(Pocket-lint) – Google announced in November 2020 that it was changing how Google Photos backup was going to work, meaning that anyone using the service needs to take note.

The change happens on 1 June 2021, so if you want to take advantage of the free storage before the change happens, you need to take notice now.

What’s changing in Google Photos?

The big change is that photos uploaded in “High Quality” will no longer get unlimited storage.

Google Photos offer two backup options – the first is “Original Quality” which has always counted against your allowance, the second is “High Quality” which is a compressed format and has, until 1 June, been unlimited.

The change is that from 1 June, new “High Quality” image uploads will count against the storage allowance in your Google Account. That’s 15GB as standard, with options to buy more storage through the Google One programme.

What about existing photos in Google Photos?

Anything you have in Google Photos, uploaded before 1 June 2021 remains free. So if you’ve uploaded lots of “High Quality” photos previously, you’re not suddenly going to get hit with a bill.

But anything you upload after 1 June 2021 will count against your storage allowance.

What do I need to do now?

There’s nothing you really need to do, apart from be aware of the change happening.

Yes, if you have some images you want in Google Photos that aren’t already backed up there, then now is the time to get them moved over in “High Quality” before the change comes in. This might include images that you have on your PC that you want to move into Google Photos before the restriction comes into place.

You can find more details about the Back and Sync computer app here.

What about “Original Quality” images?

These have always counted against your storage limit, unless you uploaded them from a Pixel, Pixel 2 or Pixel 3, which offered unlimited Google Photo storage when those devices launched. Those are protected in Google Photos, will always be “Original Quality” and won’t count against your limits.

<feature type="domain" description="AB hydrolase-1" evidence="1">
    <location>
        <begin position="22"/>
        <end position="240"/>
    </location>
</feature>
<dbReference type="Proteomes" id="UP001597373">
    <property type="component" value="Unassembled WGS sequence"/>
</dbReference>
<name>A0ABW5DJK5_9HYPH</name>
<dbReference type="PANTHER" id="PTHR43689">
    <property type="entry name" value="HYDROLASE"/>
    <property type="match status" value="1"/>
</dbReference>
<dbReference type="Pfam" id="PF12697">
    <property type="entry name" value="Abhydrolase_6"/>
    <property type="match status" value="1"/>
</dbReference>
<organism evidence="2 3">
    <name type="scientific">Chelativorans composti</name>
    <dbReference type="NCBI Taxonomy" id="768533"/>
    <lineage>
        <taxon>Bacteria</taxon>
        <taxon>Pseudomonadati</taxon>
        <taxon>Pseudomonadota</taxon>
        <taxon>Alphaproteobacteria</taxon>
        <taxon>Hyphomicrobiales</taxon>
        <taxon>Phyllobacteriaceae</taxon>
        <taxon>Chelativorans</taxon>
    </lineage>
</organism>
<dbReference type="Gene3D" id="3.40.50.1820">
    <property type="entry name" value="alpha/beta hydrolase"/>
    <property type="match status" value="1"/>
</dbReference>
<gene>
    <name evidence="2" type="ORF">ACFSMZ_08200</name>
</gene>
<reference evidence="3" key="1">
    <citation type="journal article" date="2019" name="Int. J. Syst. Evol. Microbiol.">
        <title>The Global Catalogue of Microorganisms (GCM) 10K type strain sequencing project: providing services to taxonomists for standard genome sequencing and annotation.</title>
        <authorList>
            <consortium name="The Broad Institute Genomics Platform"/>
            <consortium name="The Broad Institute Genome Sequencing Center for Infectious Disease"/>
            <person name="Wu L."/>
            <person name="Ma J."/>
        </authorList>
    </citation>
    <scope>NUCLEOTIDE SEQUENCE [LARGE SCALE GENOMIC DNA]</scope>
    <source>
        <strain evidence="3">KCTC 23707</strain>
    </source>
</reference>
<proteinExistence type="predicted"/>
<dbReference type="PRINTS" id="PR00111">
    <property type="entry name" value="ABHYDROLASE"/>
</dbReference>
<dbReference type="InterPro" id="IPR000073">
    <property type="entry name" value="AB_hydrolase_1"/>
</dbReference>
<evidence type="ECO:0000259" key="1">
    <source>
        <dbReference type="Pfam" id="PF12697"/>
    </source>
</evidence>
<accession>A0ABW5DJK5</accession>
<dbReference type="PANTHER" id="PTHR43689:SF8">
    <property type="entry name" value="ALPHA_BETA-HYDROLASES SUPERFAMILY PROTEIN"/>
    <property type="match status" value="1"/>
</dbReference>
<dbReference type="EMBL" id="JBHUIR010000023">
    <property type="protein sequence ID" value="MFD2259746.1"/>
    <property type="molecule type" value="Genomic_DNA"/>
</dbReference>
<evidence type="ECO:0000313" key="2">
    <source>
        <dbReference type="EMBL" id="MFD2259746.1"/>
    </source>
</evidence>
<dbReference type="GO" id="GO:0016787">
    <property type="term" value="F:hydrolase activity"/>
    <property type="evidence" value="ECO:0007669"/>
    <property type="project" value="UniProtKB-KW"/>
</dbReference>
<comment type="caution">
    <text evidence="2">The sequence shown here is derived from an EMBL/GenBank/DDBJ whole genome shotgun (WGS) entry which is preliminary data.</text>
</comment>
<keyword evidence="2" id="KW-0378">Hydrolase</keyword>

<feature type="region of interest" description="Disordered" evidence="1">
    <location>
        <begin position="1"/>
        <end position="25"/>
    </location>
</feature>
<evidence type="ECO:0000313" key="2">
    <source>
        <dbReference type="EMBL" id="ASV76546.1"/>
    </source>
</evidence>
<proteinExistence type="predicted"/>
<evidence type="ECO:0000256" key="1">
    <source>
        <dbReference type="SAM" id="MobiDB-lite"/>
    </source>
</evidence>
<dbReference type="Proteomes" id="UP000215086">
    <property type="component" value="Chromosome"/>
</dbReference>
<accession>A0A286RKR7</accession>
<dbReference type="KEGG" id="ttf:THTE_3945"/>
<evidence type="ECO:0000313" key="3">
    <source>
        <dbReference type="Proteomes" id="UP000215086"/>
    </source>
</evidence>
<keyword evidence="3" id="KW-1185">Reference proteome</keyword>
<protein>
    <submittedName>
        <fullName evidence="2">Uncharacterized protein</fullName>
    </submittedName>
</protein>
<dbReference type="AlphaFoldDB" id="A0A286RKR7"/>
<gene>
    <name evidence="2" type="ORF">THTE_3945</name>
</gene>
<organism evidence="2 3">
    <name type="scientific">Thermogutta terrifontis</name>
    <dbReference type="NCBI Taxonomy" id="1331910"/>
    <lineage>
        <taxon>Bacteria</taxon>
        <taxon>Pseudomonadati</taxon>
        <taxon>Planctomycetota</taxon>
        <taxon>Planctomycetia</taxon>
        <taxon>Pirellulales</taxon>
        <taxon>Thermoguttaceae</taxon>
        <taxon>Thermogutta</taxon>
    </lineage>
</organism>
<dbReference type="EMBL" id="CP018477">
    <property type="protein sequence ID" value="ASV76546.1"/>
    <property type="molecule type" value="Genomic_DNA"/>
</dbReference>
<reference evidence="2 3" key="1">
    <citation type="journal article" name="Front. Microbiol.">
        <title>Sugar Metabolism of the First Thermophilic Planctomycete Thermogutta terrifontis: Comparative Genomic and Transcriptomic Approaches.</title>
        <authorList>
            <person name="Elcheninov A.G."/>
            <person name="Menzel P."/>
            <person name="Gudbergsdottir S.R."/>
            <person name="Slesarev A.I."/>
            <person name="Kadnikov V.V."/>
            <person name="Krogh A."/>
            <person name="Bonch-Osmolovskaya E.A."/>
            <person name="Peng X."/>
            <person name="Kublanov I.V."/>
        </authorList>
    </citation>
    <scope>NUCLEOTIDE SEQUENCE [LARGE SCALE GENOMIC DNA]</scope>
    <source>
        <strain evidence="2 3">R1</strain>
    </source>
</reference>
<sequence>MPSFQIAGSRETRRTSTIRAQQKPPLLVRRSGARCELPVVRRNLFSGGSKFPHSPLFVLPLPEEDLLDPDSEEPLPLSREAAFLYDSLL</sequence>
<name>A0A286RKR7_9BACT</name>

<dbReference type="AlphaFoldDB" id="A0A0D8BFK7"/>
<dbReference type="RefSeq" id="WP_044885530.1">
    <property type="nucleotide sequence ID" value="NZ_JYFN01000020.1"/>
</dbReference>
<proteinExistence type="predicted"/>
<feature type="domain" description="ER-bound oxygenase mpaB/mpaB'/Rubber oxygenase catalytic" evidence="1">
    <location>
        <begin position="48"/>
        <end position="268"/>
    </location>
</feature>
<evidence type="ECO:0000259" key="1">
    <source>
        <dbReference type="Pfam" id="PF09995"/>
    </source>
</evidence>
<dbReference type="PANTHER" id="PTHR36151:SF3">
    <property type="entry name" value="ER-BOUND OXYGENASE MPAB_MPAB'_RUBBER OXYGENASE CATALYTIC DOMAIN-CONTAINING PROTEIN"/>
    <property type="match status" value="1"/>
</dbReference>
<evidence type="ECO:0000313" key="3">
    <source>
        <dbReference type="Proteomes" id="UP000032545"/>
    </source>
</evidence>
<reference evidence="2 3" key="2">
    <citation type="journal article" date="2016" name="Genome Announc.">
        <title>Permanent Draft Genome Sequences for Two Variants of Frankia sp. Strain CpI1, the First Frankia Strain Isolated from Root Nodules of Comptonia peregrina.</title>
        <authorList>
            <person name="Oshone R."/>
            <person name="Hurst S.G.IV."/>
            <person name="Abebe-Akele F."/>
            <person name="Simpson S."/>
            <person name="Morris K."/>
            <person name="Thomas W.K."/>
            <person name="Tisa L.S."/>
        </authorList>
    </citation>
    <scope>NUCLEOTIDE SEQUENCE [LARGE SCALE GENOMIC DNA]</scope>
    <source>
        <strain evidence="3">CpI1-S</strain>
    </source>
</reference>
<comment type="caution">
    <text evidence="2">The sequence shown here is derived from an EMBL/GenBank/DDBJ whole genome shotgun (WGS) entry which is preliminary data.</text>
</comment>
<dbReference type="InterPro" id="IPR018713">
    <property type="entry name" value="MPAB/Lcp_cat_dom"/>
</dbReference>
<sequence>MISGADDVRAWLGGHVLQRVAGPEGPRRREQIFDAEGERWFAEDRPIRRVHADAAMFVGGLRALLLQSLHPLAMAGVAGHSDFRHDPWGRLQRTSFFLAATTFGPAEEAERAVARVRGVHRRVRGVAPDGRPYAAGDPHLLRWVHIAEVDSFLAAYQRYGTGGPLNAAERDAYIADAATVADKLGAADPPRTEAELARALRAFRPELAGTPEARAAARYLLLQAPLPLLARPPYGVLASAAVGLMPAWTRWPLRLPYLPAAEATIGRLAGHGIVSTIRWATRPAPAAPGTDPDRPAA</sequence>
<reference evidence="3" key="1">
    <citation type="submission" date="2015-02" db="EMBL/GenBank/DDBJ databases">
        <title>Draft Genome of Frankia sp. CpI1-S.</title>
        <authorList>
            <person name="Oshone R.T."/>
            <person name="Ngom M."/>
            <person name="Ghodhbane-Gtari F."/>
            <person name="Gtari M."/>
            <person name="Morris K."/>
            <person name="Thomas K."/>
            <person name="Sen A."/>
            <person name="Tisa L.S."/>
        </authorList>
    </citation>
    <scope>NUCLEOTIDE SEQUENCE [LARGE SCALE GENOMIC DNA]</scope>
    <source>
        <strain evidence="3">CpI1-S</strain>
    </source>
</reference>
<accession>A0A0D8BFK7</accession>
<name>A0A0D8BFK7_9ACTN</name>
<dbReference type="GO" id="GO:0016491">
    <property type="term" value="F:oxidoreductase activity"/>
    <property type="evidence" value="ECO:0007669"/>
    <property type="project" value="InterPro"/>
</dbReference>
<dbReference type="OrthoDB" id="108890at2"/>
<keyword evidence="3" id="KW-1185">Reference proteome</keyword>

If you use any other type of Android phone, your “Original Quality” images all count against your storage limited already. You might want to consider shifting to “High Quality” to save space, unless you really need those uncompressed images.

Are there any exceptions?

Yes. Pixel phones will still get unlimited “High Quality” backup to Google Photos, so if you have a Pixel 1-5 device, you’ll still be able to store all those photos without it counting against your storage limited, as long as you’re uploading in “High Quality”.

How to change your backup settings in Google Photos

If you want to check what you’re currently doing, open the Google Photos app on your phone and tap on your Google Account icon in the top right-hand corner.

This will give you a snapshop of your Google Account storage. Tap on the bar and you’ll go through the backup and sync settings. At the bottom of the page you can find the “upload size” which is where you can change the quality settings.

You can also buy storage here if you decide that it’s time to get more storage from Google.

If you are using the Backup and Sync app on your PC, you can find the settings in the app preferences. 

How to change “Original Quality” images in Google Photos to “High Quality”

If you’ve always used “Original Quality” and want to reduce those images to “High Quality” to reduce the storage space you’re using, there’s the option in Google Photos to do that.

Head to Google Photos settings in your browser at photos.google.com/settings and you’ll see the option to “Recover storage”. This will compress images you already have in Google Photos, converting them to “High Quality”. 

There’s something to note here: this process cannot be reversed, once you press that button, Google will go off and compress those images, so if there’s anything you need in the highest quality, you’ll need to make sure you don’t lose that. 

Again, anything that was uploaded from a Pixel 1, Pixel 2 or Pixel 3 in “Original Quality” during the period where this was offered as unlimited, won’t be compressed: it doesn’t count against your storage, so Google won’t touch it.

Writing by Chris Hall.





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